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Hello and welcome to the movie blog of author John DeFrank - FilmZ and Guy Sobriquet Malone - Researcher

Brief Reviews: The Report and Marriage Story


In the Driver's Seat -- Two reviews by Guy S. Malone, Researcher

Two movies starring Adam Driver that you can see in the comfort of your home: The comedy-drama, Marriage Story (Netflix) also stars an impressive Scarlett Johansson and is a strong Oscar contender.  The Report (Amazon) is a political thriller with Annette Bening as Sen. Dianne Feinstein, tasking Driver's character to investigate the CIA's Enhanced Interrogation Program (torture) in the aftermath of 9/11.

Marriage Story - A Review by Guy S. Malone, Researcher (Netflix)

It's strange, here we have one of the most highly regarded films of the year, and I couldn't get anyone, male or female to watch it with me,  Is it me?  Scarlett Johansson?  Adam Driver?  Both of them?  All three of us?  I have decided to blame Kramer vs. Kramer, the 1979 weeper that won five Oscars, including Best Picture, beating out the classic Apocalypse Now (the horror, the horror).  It is my belief that the film gods were so offended they poisoned the waters for every "nice people going through a divorce while trying not to damage cute child" flick in the future.  FYI: The comedy-drama Marriage Story is head and shoulders above KvK.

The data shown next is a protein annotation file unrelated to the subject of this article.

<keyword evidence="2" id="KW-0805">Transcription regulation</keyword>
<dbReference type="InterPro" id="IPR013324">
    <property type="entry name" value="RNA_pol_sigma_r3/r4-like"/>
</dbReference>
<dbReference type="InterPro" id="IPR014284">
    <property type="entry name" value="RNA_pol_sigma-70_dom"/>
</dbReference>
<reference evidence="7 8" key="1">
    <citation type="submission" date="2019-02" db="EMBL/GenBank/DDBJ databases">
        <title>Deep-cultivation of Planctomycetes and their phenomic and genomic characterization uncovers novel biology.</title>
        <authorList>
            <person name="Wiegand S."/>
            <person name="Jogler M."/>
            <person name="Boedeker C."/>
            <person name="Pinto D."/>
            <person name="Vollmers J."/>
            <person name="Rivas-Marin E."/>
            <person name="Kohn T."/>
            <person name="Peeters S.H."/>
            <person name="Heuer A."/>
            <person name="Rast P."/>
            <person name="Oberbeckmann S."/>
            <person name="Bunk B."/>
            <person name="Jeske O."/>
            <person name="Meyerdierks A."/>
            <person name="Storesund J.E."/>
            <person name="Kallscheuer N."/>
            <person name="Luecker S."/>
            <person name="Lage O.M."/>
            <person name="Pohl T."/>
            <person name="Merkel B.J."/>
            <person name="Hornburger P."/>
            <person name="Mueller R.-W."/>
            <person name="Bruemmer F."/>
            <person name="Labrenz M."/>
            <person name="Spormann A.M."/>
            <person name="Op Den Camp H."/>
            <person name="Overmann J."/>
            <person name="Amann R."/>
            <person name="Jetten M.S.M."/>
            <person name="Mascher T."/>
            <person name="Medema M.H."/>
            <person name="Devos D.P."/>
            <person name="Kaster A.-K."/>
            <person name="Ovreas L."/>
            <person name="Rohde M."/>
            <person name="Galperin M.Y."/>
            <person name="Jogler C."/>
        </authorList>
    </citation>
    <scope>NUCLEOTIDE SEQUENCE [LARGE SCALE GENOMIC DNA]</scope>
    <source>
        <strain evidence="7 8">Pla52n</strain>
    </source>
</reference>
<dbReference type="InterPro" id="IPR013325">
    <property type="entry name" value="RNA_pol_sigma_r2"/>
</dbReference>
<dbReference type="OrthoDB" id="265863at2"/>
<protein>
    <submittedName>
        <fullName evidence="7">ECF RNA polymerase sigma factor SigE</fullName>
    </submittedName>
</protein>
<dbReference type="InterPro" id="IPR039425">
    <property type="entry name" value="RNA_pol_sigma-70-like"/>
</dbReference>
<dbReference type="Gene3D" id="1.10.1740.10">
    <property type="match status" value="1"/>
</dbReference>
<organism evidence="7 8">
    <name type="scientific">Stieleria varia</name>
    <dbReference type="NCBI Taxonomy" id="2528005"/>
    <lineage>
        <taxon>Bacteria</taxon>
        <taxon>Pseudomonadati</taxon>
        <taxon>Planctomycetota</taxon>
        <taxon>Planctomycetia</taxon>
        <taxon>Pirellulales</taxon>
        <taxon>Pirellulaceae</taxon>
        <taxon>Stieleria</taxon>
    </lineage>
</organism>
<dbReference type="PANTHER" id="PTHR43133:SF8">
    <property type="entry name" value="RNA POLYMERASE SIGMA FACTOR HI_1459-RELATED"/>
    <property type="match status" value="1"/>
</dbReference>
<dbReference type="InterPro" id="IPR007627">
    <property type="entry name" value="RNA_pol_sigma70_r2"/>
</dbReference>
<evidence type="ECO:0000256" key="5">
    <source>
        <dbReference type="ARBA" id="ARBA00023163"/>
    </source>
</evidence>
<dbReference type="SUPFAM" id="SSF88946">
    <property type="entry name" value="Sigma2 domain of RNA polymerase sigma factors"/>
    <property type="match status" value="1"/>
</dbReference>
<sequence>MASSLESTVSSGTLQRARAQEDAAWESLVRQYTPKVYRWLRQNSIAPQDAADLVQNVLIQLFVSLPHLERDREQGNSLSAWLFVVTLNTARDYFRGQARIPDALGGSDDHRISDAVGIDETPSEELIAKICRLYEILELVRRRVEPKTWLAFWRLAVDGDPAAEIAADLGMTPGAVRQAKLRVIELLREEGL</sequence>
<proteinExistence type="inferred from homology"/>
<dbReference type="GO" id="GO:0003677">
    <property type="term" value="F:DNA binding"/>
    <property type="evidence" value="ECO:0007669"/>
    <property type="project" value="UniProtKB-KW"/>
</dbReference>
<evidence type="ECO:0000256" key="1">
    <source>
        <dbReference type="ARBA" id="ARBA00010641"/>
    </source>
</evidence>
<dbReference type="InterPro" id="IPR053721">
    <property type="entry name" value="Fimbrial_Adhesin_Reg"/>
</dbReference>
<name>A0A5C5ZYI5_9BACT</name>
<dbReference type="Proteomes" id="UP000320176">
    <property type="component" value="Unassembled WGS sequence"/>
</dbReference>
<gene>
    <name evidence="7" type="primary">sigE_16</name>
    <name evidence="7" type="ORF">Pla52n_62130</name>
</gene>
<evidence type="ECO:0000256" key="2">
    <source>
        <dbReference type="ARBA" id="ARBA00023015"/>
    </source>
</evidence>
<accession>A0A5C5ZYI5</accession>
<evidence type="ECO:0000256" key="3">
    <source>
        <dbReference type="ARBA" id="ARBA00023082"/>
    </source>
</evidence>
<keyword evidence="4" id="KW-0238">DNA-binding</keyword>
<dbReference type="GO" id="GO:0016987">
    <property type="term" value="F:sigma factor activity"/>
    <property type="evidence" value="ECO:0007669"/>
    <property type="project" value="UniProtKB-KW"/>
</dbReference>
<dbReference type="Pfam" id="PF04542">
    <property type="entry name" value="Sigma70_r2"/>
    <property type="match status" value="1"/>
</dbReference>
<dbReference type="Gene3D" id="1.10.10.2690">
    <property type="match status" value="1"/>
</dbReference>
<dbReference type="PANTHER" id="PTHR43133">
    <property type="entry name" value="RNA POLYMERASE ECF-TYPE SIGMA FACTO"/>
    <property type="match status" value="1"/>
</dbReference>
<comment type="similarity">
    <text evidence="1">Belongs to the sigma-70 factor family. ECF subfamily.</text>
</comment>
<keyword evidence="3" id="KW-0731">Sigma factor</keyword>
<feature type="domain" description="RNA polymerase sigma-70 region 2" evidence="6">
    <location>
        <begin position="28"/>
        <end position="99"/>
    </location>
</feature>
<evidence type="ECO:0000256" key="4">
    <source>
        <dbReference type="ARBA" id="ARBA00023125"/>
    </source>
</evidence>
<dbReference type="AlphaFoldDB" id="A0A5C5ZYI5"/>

Marriage Story lays its cards on the table immediately.  Charlie (Driver) narrates a quick run-through listing all of wife Nicole's (Johansson) endearing qualities as we see her in highlight format displaying them.  Then the script flips and Nicole does the same for Charlie.  We learn that these lists have been assigned by a divorce counselor as a device to remember the value the other person holds.  Charlie, you see, is a dyed-in-the-wool New Yorker whose gift for avant-garde playwriting/directing has made him a rising star.  After convincing budding LA-based TV star Nicole to act in his production company, a whirlwind romance led to marriage, parenthood--son, Henry (Azhy Robertson)--and less than a decade later, a break-up.